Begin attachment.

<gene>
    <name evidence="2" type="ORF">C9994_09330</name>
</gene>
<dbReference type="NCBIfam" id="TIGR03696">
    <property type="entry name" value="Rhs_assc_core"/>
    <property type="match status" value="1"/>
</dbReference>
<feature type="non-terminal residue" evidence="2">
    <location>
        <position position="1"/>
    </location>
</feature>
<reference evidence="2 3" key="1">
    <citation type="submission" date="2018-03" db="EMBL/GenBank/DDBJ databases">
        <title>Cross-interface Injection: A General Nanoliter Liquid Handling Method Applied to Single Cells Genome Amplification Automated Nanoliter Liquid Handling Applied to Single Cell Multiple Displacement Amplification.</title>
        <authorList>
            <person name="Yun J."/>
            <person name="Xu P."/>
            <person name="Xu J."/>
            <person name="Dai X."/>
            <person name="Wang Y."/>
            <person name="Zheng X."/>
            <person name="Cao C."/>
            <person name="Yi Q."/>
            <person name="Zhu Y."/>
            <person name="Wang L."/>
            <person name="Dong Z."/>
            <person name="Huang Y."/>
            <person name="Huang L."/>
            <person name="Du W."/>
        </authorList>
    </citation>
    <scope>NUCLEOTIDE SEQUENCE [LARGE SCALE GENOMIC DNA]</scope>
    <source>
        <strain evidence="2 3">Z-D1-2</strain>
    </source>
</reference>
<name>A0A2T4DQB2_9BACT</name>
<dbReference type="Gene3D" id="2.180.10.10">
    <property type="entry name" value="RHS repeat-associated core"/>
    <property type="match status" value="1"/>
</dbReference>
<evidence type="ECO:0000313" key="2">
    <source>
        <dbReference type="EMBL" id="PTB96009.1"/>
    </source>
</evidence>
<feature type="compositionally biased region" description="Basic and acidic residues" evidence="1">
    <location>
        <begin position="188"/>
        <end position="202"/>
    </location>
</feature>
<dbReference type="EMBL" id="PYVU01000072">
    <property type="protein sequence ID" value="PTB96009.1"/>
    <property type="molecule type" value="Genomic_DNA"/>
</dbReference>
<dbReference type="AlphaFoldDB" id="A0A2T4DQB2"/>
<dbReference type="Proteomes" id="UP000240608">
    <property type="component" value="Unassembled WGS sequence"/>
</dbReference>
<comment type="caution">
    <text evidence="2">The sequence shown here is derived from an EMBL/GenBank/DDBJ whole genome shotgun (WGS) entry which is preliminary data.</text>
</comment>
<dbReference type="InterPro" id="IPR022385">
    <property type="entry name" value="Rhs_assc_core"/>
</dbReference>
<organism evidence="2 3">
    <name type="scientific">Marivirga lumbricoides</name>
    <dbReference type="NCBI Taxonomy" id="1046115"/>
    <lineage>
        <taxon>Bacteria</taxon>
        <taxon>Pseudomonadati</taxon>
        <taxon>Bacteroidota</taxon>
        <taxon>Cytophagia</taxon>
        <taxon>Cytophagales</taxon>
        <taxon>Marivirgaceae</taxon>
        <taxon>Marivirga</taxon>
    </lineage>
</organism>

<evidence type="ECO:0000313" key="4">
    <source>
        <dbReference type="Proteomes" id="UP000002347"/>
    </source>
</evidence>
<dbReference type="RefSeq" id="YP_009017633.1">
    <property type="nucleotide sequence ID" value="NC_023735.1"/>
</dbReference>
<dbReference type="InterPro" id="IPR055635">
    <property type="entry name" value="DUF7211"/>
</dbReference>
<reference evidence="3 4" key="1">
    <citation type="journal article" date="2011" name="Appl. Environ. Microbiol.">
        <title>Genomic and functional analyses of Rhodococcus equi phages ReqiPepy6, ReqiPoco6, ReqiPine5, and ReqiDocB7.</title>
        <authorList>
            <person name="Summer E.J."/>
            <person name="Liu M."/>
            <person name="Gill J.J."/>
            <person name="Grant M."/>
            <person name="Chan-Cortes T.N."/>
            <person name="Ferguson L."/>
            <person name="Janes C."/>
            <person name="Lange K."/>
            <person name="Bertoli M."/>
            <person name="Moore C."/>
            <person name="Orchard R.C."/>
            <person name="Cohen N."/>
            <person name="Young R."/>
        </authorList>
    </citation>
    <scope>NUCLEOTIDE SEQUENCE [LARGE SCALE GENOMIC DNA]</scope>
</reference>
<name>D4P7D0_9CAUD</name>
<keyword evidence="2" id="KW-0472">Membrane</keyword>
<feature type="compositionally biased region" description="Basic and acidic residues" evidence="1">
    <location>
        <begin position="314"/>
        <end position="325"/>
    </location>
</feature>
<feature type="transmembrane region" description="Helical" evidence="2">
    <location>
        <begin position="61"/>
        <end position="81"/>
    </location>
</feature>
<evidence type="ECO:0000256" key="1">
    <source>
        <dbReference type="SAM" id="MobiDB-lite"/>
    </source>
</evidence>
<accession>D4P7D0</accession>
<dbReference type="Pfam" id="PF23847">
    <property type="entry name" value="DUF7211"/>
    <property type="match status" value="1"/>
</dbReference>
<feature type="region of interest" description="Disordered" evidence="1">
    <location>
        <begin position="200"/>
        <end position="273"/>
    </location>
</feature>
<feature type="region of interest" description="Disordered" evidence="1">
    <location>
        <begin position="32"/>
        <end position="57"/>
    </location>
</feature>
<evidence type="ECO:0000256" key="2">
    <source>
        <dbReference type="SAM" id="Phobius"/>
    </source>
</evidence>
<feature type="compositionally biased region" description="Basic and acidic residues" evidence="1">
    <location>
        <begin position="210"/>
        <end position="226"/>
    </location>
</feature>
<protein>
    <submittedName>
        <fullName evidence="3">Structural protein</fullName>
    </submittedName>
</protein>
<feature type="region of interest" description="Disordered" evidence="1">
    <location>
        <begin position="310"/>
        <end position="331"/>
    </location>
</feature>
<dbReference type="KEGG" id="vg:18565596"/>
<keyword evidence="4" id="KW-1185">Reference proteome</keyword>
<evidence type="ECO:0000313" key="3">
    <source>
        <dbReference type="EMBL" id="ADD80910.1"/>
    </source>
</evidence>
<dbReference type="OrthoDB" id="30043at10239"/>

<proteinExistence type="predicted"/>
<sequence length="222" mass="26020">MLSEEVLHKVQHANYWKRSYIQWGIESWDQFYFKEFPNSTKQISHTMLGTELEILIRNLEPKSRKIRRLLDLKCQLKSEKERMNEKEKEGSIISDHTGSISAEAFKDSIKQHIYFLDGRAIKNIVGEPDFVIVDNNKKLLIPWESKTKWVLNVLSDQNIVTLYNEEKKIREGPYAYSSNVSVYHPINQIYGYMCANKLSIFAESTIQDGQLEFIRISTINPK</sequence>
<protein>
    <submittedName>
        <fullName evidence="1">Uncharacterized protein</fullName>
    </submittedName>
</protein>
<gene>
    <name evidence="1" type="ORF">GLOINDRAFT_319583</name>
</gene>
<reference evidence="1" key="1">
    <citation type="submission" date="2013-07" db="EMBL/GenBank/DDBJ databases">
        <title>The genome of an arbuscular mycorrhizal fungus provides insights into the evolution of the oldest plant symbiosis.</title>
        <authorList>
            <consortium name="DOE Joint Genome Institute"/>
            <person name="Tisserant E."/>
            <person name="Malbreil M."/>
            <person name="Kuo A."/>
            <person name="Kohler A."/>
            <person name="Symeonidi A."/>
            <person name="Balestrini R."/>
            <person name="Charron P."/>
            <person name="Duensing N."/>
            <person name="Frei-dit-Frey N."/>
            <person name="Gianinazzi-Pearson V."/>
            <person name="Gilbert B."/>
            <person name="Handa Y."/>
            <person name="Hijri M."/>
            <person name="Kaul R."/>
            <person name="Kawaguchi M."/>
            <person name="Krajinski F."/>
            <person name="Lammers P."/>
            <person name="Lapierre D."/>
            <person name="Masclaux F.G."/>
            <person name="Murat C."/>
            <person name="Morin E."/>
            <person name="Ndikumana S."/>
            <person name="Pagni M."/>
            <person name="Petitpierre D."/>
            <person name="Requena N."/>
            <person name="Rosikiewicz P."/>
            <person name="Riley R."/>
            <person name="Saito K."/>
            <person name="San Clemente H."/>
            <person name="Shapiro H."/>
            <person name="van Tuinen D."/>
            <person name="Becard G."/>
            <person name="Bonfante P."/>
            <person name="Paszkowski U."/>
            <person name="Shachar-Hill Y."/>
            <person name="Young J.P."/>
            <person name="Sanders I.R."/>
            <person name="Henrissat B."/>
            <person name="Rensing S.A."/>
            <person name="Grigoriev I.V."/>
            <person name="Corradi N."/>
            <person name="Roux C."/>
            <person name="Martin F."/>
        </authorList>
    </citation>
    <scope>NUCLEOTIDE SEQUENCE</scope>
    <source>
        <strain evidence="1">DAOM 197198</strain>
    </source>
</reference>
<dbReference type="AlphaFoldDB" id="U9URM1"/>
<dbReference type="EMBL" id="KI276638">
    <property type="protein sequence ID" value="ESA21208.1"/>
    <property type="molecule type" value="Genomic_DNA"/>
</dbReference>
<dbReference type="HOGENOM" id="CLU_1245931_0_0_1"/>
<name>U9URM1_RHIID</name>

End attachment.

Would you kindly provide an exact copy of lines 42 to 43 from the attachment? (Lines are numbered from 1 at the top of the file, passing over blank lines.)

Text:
</dbReference>
<evidence type="ECO:0000313" key="2">